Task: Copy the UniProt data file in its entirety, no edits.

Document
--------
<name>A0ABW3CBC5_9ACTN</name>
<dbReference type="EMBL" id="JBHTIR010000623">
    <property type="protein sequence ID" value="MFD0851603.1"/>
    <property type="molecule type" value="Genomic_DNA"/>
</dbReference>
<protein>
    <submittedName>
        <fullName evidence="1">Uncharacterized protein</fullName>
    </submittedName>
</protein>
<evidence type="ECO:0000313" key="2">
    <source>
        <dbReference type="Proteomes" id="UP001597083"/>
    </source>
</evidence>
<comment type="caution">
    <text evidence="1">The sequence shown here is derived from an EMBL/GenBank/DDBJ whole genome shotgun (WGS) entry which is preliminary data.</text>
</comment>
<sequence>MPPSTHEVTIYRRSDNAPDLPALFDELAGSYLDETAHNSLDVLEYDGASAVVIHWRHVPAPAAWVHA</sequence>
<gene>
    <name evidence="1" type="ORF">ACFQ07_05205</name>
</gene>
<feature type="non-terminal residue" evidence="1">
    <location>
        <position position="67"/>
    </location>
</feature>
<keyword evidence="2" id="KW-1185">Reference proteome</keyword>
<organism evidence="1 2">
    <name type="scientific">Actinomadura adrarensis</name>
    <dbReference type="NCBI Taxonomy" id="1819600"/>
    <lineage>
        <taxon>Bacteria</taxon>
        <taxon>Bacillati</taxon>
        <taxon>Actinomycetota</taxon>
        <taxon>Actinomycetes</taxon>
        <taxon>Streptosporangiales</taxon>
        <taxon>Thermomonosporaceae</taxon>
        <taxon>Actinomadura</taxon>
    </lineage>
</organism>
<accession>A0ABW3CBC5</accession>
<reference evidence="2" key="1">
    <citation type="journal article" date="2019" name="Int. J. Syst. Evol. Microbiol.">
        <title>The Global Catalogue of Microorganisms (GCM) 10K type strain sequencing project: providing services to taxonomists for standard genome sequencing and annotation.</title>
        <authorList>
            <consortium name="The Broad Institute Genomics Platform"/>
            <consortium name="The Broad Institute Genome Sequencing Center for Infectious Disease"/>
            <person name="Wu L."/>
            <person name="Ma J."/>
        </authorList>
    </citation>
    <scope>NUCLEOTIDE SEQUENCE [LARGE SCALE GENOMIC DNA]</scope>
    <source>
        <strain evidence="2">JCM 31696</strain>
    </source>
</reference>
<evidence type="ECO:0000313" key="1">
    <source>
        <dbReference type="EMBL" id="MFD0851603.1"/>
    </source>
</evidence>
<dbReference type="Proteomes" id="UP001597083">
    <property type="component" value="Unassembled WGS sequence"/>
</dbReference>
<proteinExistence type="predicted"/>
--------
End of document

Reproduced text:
<name>A0ABW3CBC5_9ACTN</name>
<dbReference type="EMBL" id="JBHTIR010000623">
    <property type="protein sequence ID" value="MFD0851603.1"/>
    <property type="molecule type" value="Genomic_DNA"/>
</dbReference>
<protein>
    <submittedName>
        <fullName evidence="1">Uncharacterized protein</fullName>
    </submittedName>
</protein>
<evidence type="ECO:0000313" key="2">
    <source>
        <dbReference type="Proteomes" id="UP001597083"/>
    </source>
</evidence>
<comment type="caution">
    <text evidence="1">The sequence shown here is derived from an EMBL/GenBank/DDBJ whole genome shotgun (WGS) entry which is preliminary data.</text>
</comment>
<sequence>MPPSTHEVTIYRRSDNAPDLPALFDELAGSYLDETAHNSLDVLEYDGASAVVIHWRHVPAPAAWVHA</sequence>
<gene>
    <name evidence="1" type="ORF">ACFQ07_05205</name>
</gene>
<feature type="non-terminal residue" evidence="1">
    <location>
        <position position="67"/>
    </location>
</feature>
<keyword evidence="2" id="KW-1185">Reference proteome</keyword>
<organism evidence="1 2">
    <name type="scientific">Actinomadura adrarensis</name>
    <dbReference type="NCBI Taxonomy" id="1819600"/>
    <lineage>
        <taxon>Bacteria</taxon>
        <taxon>Bacillati</taxon>
        <taxon>Actinomycetota</taxon>
        <taxon>Actinomycetes</taxon>
        <taxon>Streptosporangiales</taxon>
        <taxon>Thermomonosporaceae</taxon>
        <taxon>Actinomadura</taxon>
    </lineage>
</organism>
<accession>A0ABW3CBC5</accession>
<reference evidence="2" key="1">
    <citation type="journal article" date="2019" name="Int. J. Syst. Evol. Microbiol.">
        <title>The Global Catalogue of Microorganisms (GCM) 10K type strain sequencing project: providing services to taxonomists for standard genome sequencing and annotation.</title>
        <authorList>
            <consortium name="The Broad Institute Genomics Platform"/>
            <consortium name="The Broad Institute Genome Sequencing Center for Infectious Disease"/>
            <person name="Wu L."/>
            <person name="Ma J."/>
        </authorList>
    </citation>
    <scope>NUCLEOTIDE SEQUENCE [LARGE SCALE GENOMIC DNA]</scope>
    <source>
        <strain evidence="2">JCM 31696</strain>
    </source>
</reference>
<evidence type="ECO:0000313" key="1">
    <source>
        <dbReference type="EMBL" id="MFD0851603.1"/>
    </source>
</evidence>
<dbReference type="Proteomes" id="UP001597083">
    <property type="component" value="Unassembled WGS sequence"/>
</dbReference>
<proteinExistence type="predicted"/>